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Regency Personalities Series
In my attempts to provide us with the details of the Regency, today I continue with one of the many period notables.

Nicholas Carlisle
1771 – 27 August 1847
Nicholas Carlisle was an English antiquary and librarian. In 1806, he became a candidate for the office of Secretary to the Society of Antiquaries, which he obtained the following year. In 1812, he became an Assistant Librarian of the Royal Library; he went on to accompany that collection to the British Museum, which he attended two days each week. He wrote several topographical dictionaries of England, Ireland, Wales and Scotland. He also wrote an historical account of Charitable Commissioners, and of Foreign Orders of Knighthood.

Carlisle traced his descent from John Carlisle (d. 1670), of Witton-le-Wear. He was the son of Thomas Carlisle. His father married, first, Elizabeth Hutchinson; they had at least one child, a son, the surgeon, Anthony Carlisle. Thomas married secondly Susanna Skottowe, who was Nicholas’ mother. Nicholas was born in York, where he was baptized in the St Mary Bishophill Junior, York on 8 February 1771. He received his education from the Rev. James Lawson at West Witton. Carlisle entered the naval service of the East India Company, attaining the post of purser. He also went into private business and made a large sum of money.

  • A concise description of the endowed grammar schools in England and Wales 2 vols. (1818)
  • A Topographical Dictionary of England (1808)
  • An Index to the First Fifteen Volumes of Archaeologia; Or, Miscellaneous Tracts, Relating to Antiquity (1809)
  • A Topographical Dictionary of Ireland (1819)
  • A Topographical Dictionary of the Dominion of Wales (1811)
  • A Topographical Dictionary of Scotland (1813)
  • A concise account of the several foreign orders of knighthood : and other marks of honourable distinction (1839)

First ECO Agents book available

Those who follow me for a long time know that I also write in other fields aside from Regency Romance and the historical novels I do.

A few months ago, before the end of last year and after 2011 NaNoWriMo, (where I wrote the first draft of another Regency) I started work on a project with my younger brother Douglas (All three of my brothers are younger brothers.)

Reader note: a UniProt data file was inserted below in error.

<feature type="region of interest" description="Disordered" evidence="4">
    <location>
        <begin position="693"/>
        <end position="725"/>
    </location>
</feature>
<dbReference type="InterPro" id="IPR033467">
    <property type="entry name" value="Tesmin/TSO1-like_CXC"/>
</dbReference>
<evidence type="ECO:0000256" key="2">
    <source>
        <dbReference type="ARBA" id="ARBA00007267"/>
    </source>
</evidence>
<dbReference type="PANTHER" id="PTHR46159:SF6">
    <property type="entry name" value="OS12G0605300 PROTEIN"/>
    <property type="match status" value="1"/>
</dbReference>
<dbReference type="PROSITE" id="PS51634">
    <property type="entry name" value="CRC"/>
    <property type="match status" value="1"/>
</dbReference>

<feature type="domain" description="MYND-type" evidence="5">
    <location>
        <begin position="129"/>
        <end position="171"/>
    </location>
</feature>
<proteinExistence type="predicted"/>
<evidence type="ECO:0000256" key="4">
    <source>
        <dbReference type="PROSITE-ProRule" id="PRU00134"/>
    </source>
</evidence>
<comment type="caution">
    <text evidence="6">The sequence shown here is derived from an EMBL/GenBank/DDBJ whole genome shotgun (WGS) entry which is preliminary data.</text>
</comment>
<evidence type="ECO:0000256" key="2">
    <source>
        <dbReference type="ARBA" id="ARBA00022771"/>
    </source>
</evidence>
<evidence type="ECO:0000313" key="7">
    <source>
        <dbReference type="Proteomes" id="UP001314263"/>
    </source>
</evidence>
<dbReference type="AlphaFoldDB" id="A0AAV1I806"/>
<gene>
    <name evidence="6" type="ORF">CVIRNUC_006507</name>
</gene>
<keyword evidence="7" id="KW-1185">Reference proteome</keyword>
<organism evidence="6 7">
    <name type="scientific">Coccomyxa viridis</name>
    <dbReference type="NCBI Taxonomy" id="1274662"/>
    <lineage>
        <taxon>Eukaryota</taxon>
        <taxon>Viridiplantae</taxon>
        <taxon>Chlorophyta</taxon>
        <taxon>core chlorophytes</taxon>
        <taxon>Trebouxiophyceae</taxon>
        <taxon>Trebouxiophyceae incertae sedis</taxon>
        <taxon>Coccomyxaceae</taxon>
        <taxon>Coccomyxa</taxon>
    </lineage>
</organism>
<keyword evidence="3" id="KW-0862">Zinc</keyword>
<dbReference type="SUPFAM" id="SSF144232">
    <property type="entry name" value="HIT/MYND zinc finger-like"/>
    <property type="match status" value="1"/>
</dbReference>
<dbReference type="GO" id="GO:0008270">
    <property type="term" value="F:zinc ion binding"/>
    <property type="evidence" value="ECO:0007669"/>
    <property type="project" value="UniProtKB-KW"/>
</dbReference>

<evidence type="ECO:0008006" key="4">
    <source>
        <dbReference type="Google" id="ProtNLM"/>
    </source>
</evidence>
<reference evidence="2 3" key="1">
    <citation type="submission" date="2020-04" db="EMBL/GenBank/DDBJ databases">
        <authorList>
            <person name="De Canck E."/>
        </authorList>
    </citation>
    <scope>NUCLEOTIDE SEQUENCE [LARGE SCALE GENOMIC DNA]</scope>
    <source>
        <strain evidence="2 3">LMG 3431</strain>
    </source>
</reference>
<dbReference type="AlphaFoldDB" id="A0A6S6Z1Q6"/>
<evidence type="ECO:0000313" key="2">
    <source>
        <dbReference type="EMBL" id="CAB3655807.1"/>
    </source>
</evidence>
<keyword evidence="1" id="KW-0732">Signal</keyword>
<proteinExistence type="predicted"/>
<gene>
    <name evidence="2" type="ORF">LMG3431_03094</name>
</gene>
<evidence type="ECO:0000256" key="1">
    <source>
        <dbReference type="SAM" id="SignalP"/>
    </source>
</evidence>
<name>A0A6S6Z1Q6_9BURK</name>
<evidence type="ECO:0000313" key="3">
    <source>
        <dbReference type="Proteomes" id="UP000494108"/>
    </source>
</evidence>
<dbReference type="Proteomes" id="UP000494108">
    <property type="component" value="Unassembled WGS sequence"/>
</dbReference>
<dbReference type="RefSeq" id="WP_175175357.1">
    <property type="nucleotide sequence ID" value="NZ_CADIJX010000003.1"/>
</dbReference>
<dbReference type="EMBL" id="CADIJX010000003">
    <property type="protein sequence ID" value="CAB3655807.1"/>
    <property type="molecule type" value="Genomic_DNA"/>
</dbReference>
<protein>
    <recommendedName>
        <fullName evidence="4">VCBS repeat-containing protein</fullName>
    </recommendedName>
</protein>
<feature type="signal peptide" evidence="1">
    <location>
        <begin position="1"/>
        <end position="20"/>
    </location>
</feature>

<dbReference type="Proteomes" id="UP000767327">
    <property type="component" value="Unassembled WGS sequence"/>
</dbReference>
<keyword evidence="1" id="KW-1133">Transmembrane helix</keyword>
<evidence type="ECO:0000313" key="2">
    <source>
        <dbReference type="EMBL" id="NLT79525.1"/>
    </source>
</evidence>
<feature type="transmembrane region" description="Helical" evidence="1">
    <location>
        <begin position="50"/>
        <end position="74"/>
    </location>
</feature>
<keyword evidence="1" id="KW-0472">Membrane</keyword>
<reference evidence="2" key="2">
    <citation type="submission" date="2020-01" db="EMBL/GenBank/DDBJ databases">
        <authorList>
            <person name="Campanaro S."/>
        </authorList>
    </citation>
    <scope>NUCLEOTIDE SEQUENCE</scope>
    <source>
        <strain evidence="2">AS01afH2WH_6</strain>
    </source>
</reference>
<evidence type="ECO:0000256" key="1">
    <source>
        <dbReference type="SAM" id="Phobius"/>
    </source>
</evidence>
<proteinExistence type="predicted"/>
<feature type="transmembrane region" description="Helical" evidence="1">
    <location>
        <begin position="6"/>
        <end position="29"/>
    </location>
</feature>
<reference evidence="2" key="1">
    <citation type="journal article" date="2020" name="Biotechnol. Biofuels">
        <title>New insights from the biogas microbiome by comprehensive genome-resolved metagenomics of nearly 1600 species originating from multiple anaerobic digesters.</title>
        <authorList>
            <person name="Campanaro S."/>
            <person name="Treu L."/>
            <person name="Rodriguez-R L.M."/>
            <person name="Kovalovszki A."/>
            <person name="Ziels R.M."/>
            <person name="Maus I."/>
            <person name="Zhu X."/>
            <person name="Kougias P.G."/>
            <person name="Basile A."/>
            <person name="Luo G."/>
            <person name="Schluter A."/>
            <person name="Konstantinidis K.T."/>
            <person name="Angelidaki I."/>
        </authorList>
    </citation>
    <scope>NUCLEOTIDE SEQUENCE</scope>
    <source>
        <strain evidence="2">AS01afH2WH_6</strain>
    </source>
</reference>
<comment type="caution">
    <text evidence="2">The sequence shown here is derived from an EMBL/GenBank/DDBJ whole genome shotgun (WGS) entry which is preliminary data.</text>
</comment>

The premise, as he is now an educator but once was a full on scientist at the NHI and FBI (Very cloak and dagger chemistry.) was that with the world having become green, and more green aware every week, why not have a group of prodigies, studying at a higher learning educational facility tackle the ills that have now begun to beset the world.

So it is now released. We are trickling it out to the major online channels and through Amazon it will be available in trade paperback. Available at Amazon for your Kindle, or your Kindle apps and other online bookstores. For $5.99 you can get this collaboration between the brothers Wilkin. Or get it for every teenager you know who has access to a Kindle or other eReader.

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Barnes and Noble for your Nook Smashwords iBookstore for your Apple iDevices Amazon for your Kindle

Five young people are all that stands between a better world and corporate destruction. Parker, Priya, JCubed, Guillermo and Jennifer are not just your average high school students. They are ECOAgents, trusted the world over with protecting the planet.

Our Earth is in trouble. Humanity has damaged our home. Billionaire scientist turned educator, Dr. Daniel Phillips-Lee, is using his vast resources to reverse this situation. Zedadiah Carter, leader of the Earth’s most powerful company, is only getting richer, harvesting resources, with the aid of not so trustworthy employees.

When the company threatens part of the world’s water supply, covering up their involvement is business as usual. The Ecological Conservation Organization’s Academy of Higher Learning and Scientific Achievement, or simply the ECO Academy, high in the hills of Malibu, California overlooking the Pacific Ocean, is the envy of educational institutions worldwide.